Eye-tracking glasses look for airport navigation clues

Oct 16, 2012
Eye-tracking glasses look for airport navigation clues
QUT researcher Andrew Cave with the eye-tracking glasses.

(Phys.org)—Do you love planes, airports and technology? And perhaps you've been lost at an airport at some stage in your travels?

If you're nodding your head, you're exactly the type of helpful person Andrew Cave is looking for.

The QUT Airports of the Future project researcher needs volunteers to don a highly sophisticated pair of eye-tracking glasses and spend an hour or two with him at the Brisbane International Airport.

In addition to some very cool technology, participants will be provided with a travel scenario and then followed on their journey through the airport wearing the Tobii glasses.

Queensland University of Technology researcher Andrew Cave is using sophisticated eye-tracking glasses to investigate how people navigate airports as part of the Airports of the Future research project.

It's all part of a study into how people use their to navigate their way around airports.

"The eye-tracking glasses we are using can capture what you look at and what your eyes focus on while you're moving through an airport terminal," Mr Cave said.

"The technology is fairly new and has been used for research to track what people look at on the shelves, but we believe this is the first time that such a technology is being used for a study in an airport environment.

"The eye-tracking glasses look similar to normal but they have a on one arm which is attached via a cable to a small recording device that can be stored in a pocket or clipped to your clothes.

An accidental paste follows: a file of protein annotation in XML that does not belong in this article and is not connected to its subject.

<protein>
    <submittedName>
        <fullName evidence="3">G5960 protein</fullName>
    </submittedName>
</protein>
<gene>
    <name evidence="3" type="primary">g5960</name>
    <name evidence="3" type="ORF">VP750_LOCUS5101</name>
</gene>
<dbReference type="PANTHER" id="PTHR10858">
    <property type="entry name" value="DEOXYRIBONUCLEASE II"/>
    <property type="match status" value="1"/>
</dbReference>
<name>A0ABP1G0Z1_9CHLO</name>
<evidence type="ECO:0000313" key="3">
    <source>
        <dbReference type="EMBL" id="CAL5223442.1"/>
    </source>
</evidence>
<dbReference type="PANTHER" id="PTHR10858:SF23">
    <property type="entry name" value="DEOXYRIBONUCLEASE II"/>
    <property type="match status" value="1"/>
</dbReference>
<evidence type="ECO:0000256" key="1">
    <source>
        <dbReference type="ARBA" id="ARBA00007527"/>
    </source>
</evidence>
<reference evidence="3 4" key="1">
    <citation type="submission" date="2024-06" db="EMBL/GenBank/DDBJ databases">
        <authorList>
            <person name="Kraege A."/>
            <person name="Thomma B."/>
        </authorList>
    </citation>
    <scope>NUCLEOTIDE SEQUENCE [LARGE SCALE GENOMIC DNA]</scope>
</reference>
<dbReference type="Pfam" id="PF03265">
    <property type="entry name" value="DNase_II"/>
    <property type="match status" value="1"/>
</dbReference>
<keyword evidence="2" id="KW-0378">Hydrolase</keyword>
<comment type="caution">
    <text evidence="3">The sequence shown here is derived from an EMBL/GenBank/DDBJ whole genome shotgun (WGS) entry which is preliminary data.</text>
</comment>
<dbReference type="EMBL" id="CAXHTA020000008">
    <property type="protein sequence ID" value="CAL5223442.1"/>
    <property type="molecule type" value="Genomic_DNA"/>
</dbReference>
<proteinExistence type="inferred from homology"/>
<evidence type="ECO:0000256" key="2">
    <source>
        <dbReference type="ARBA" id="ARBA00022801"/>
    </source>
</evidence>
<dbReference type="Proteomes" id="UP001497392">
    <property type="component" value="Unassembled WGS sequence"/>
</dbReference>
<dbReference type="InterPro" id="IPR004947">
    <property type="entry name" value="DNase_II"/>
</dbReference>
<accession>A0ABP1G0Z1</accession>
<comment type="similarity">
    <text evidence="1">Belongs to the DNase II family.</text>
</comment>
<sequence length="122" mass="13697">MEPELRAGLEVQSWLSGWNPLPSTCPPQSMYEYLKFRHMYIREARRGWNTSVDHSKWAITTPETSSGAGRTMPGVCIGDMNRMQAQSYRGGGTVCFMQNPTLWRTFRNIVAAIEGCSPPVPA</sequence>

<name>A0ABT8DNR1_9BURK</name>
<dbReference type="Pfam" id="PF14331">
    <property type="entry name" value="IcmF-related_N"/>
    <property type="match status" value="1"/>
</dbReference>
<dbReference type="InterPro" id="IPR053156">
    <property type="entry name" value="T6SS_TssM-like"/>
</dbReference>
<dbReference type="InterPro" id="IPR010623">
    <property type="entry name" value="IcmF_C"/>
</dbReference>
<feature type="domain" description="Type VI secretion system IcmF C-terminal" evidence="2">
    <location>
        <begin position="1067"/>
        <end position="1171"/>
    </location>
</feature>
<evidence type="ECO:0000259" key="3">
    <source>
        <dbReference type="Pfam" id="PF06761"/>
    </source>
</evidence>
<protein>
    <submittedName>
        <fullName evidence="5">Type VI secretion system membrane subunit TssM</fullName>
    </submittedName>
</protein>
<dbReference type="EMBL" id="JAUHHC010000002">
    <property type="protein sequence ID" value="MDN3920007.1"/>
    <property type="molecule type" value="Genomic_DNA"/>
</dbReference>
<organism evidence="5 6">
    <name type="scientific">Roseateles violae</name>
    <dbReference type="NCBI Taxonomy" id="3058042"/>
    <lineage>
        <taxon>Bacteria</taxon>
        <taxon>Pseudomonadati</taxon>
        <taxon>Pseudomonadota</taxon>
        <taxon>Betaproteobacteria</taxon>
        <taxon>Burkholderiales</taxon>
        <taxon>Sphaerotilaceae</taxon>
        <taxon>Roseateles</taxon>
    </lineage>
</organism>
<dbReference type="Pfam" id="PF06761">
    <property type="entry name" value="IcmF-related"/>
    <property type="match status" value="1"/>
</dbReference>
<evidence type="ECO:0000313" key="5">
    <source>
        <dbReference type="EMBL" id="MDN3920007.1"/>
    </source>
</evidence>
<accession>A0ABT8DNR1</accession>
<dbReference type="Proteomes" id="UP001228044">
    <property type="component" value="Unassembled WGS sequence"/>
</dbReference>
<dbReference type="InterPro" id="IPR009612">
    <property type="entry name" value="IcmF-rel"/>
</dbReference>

"We're interested in what clues people intuitively use to navigate their way through an airport, and what the are. This might include things like signage, airport staff, fellow travellers and the building layout.

"We will use these experiments to help develop recommendations on how to improve the passenger navigation experience, which we hope airports throughout Australia will adopt. So, ultimately, people who take part will be helping everyone have a better passenger experience."

Mr Cave is a PhD industrial design researcher with QUT's School of Design. His research is part of a major long-term project at QUT called Airports of the Future.

Explore further: Identifying long-distance threats: New 3D technology could improve CCTV images

More information: People interested in taking part in Mr Cave's experiment can email him on ar.cave@qut.edu.au for more information. Participants will receive a $20 gift voucher to thank them for their time, and will also be provided with free airport parking on the day.

add to favorites email to friend print save as pdf

Related Stories

Study: Airport food improving

Nov 21, 2006

A new survey suggests airport food is becoming healthier -- at least at 13 of the busiest airports in the United States.

Recommended for you

3D printed nose wins design award

11 hours ago

A Victoria University of Wellington design student is the New Zealand finalist for the James Dyson Award 2014 for his Master's project—a 3D printed prosthetic nose.

Engineering the Kelpies

11 hours ago

Recently, Falkirk in Scotland saw the opening of the Kelpies, two thirty metre high horse head sculptures either side of a lock in a new canal extension.

Technology on the catwalk

12 hours ago

Summer days bring thoughts of beach picnics, outdoor barbecues and pool parties. Yet it only takes the buzz of one tiny mosquito to dampen the fun.

Dismantling ships and the trajectory of steel

12 hours ago

Tell me how you dismantle a ship, and I'll tell how a region can prosper from its steel! This could be the motto of this master's cycle at ENAC during which the projects of two civil engineering students ...

User comments : 0